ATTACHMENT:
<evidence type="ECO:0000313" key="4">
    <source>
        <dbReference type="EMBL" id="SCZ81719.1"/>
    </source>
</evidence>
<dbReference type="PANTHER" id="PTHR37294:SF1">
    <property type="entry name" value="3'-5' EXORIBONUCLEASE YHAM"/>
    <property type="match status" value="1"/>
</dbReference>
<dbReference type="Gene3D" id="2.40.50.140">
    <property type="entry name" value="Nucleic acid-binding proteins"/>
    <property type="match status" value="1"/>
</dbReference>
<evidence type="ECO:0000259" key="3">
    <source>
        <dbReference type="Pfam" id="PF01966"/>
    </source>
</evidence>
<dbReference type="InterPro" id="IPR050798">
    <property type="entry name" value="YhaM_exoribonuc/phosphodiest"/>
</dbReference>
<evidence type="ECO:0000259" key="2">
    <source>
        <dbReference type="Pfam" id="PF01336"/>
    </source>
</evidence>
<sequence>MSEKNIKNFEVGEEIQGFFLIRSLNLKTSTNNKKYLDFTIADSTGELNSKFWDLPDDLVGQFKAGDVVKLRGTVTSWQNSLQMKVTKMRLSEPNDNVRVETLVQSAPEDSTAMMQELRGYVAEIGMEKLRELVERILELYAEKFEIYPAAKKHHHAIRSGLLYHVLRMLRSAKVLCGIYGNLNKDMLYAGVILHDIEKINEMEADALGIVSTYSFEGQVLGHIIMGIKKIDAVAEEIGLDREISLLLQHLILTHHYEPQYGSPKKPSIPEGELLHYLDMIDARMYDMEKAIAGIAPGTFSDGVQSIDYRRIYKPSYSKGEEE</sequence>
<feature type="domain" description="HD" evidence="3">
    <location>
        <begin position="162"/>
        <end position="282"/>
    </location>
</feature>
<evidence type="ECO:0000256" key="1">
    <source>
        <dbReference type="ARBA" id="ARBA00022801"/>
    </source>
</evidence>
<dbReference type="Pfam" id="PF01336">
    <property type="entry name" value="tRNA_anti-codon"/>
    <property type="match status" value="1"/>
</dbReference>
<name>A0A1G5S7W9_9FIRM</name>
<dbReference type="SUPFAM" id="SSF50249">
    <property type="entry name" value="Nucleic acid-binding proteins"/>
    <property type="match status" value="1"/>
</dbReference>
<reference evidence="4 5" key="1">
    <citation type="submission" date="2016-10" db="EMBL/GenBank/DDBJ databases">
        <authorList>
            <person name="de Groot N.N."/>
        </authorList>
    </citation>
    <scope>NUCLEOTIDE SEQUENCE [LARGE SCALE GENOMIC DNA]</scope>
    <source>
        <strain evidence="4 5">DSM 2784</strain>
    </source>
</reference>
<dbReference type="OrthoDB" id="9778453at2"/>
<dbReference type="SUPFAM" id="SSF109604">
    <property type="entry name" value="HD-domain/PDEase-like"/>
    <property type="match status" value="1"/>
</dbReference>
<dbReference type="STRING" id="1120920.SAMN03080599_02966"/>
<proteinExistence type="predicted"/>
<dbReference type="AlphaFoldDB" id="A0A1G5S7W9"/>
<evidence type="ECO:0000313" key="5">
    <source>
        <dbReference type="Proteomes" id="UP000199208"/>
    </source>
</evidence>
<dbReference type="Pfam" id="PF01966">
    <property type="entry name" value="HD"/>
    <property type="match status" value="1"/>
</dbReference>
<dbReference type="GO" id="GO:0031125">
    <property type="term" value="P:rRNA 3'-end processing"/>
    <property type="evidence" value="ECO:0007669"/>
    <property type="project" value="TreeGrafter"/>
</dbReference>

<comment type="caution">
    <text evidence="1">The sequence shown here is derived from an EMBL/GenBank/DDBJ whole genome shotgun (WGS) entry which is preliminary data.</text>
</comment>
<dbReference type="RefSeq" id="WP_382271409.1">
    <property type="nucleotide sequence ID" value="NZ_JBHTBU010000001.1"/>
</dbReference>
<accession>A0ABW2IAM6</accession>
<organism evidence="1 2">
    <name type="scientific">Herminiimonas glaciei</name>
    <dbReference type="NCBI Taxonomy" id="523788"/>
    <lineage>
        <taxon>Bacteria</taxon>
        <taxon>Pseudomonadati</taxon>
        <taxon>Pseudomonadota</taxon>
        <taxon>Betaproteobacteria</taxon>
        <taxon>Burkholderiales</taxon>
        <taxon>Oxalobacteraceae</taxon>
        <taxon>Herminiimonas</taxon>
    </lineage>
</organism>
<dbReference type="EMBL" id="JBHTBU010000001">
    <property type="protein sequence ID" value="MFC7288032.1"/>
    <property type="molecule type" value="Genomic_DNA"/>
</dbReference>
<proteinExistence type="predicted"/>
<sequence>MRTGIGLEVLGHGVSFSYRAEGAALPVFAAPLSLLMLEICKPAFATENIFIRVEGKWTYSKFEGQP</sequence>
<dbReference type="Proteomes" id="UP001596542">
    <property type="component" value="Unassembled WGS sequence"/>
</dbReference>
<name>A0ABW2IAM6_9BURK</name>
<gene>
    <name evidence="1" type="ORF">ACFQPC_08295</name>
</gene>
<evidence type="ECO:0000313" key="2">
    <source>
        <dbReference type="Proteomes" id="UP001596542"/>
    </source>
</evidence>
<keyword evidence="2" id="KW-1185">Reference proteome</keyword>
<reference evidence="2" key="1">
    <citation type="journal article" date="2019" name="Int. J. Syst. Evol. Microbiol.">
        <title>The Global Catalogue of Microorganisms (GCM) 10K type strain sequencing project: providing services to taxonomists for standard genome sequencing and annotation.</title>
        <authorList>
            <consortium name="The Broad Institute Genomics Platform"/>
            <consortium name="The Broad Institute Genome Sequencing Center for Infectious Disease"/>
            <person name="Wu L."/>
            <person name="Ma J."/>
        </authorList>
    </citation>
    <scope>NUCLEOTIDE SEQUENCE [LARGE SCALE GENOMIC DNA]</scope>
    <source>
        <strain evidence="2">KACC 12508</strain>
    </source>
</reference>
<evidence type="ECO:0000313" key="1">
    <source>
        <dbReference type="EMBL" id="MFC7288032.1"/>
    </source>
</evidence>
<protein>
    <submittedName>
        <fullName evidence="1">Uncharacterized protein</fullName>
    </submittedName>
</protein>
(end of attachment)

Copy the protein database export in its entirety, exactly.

<evidence type="ECO:0000313" key="4">
    <source>
        <dbReference type="EMBL" id="SCZ81719.1"/>
    </source>
</evidence>
<dbReference type="PANTHER" id="PTHR37294:SF1">
    <property type="entry name" value="3'-5' EXORIBONUCLEASE YHAM"/>
    <property type="match status" value="1"/>
</dbReference>
<dbReference type="Gene3D" id="2.40.50.140">
    <property type="entry name" value="Nucleic acid-binding proteins"/>
    <property type="match status" value="1"/>
</dbReference>
<evidence type="ECO:0000259" key="3">
    <source>
        <dbReference type="Pfam" id="PF01966"/>
    </source>
</evidence>
<dbReference type="InterPro" id="IPR050798">
    <property type="entry name" value="YhaM_exoribonuc/phosphodiest"/>
</dbReference>
<evidence type="ECO:0000259" key="2">
    <source>
        <dbReference type="Pfam" id="PF01336"/>
    </source>
</evidence>
<sequence>MSEKNIKNFEVGEEIQGFFLIRSLNLKTSTNNKKYLDFTIADSTGELNSKFWDLPDDLVGQFKAGDVVKLRGTVTSWQNSLQMKVTKMRLSEPNDNVRVETLVQSAPEDSTAMMQELRGYVAEIGMEKLRELVERILELYAEKFEIYPAAKKHHHAIRSGLLYHVLRMLRSAKVLCGIYGNLNKDMLYAGVILHDIEKINEMEADALGIVSTYSFEGQVLGHIIMGIKKIDAVAEEIGLDREISLLLQHLILTHHYEPQYGSPKKPSIPEGELLHYLDMIDARMYDMEKAIAGIAPGTFSDGVQSIDYRRIYKPSYSKGEEE</sequence>
<feature type="domain" description="HD" evidence="3">
    <location>
        <begin position="162"/>
        <end position="282"/>
    </location>
</feature>
<evidence type="ECO:0000256" key="1">
    <source>
        <dbReference type="ARBA" id="ARBA00022801"/>
    </source>
</evidence>
<dbReference type="Pfam" id="PF01336">
    <property type="entry name" value="tRNA_anti-codon"/>
    <property type="match status" value="1"/>
</dbReference>
<name>A0A1G5S7W9_9FIRM</name>
<dbReference type="SUPFAM" id="SSF50249">
    <property type="entry name" value="Nucleic acid-binding proteins"/>
    <property type="match status" value="1"/>
</dbReference>
<reference evidence="4 5" key="1">
    <citation type="submission" date="2016-10" db="EMBL/GenBank/DDBJ databases">
        <authorList>
            <person name="de Groot N.N."/>
        </authorList>
    </citation>
    <scope>NUCLEOTIDE SEQUENCE [LARGE SCALE GENOMIC DNA]</scope>
    <source>
        <strain evidence="4 5">DSM 2784</strain>
    </source>
</reference>
<dbReference type="OrthoDB" id="9778453at2"/>
<dbReference type="SUPFAM" id="SSF109604">
    <property type="entry name" value="HD-domain/PDEase-like"/>
    <property type="match status" value="1"/>
</dbReference>
<dbReference type="STRING" id="1120920.SAMN03080599_02966"/>
<proteinExistence type="predicted"/>
<dbReference type="AlphaFoldDB" id="A0A1G5S7W9"/>
<evidence type="ECO:0000313" key="5">
    <source>
        <dbReference type="Proteomes" id="UP000199208"/>
    </source>
</evidence>
<dbReference type="Pfam" id="PF01966">
    <property type="entry name" value="HD"/>
    <property type="match status" value="1"/>
</dbReference>
<dbReference type="GO" id="GO:0031125">
    <property type="term" value="P:rRNA 3'-end processing"/>
    <property type="evidence" value="ECO:0007669"/>
    <property type="project" value="TreeGrafter"/>
</dbReference>

<comment type="caution">
    <text evidence="1">The sequence shown here is derived from an EMBL/GenBank/DDBJ whole genome shotgun (WGS) entry which is preliminary data.</text>
</comment>
<dbReference type="RefSeq" id="WP_382271409.1">
    <property type="nucleotide sequence ID" value="NZ_JBHTBU010000001.1"/>
</dbReference>
<accession>A0ABW2IAM6</accession>
<organism evidence="1 2">
    <name type="scientific">Herminiimonas glaciei</name>
    <dbReference type="NCBI Taxonomy" id="523788"/>
    <lineage>
        <taxon>Bacteria</taxon>
        <taxon>Pseudomonadati</taxon>
        <taxon>Pseudomonadota</taxon>
        <taxon>Betaproteobacteria</taxon>
        <taxon>Burkholderiales</taxon>
        <taxon>Oxalobacteraceae</taxon>
        <taxon>Herminiimonas</taxon>
    </lineage>
</organism>
<dbReference type="EMBL" id="JBHTBU010000001">
    <property type="protein sequence ID" value="MFC7288032.1"/>
    <property type="molecule type" value="Genomic_DNA"/>
</dbReference>
<proteinExistence type="predicted"/>
<sequence>MRTGIGLEVLGHGVSFSYRAEGAALPVFAAPLSLLMLEICKPAFATENIFIRVEGKWTYSKFEGQP</sequence>
<dbReference type="Proteomes" id="UP001596542">
    <property type="component" value="Unassembled WGS sequence"/>
</dbReference>
<name>A0ABW2IAM6_9BURK</name>
<gene>
    <name evidence="1" type="ORF">ACFQPC_08295</name>
</gene>
<evidence type="ECO:0000313" key="2">
    <source>
        <dbReference type="Proteomes" id="UP001596542"/>
    </source>
</evidence>
<keyword evidence="2" id="KW-1185">Reference proteome</keyword>
<reference evidence="2" key="1">
    <citation type="journal article" date="2019" name="Int. J. Syst. Evol. Microbiol.">
        <title>The Global Catalogue of Microorganisms (GCM) 10K type strain sequencing project: providing services to taxonomists for standard genome sequencing and annotation.</title>
        <authorList>
            <consortium name="The Broad Institute Genomics Platform"/>
            <consortium name="The Broad Institute Genome Sequencing Center for Infectious Disease"/>
            <person name="Wu L."/>
            <person name="Ma J."/>
        </authorList>
    </citation>
    <scope>NUCLEOTIDE SEQUENCE [LARGE SCALE GENOMIC DNA]</scope>
    <source>
        <strain evidence="2">KACC 12508</strain>
    </source>
</reference>
<evidence type="ECO:0000313" key="1">
    <source>
        <dbReference type="EMBL" id="MFC7288032.1"/>
    </source>
</evidence>
<protein>
    <submittedName>
        <fullName evidence="1">Uncharacterized protein</fullName>
    </submittedName>
</protein>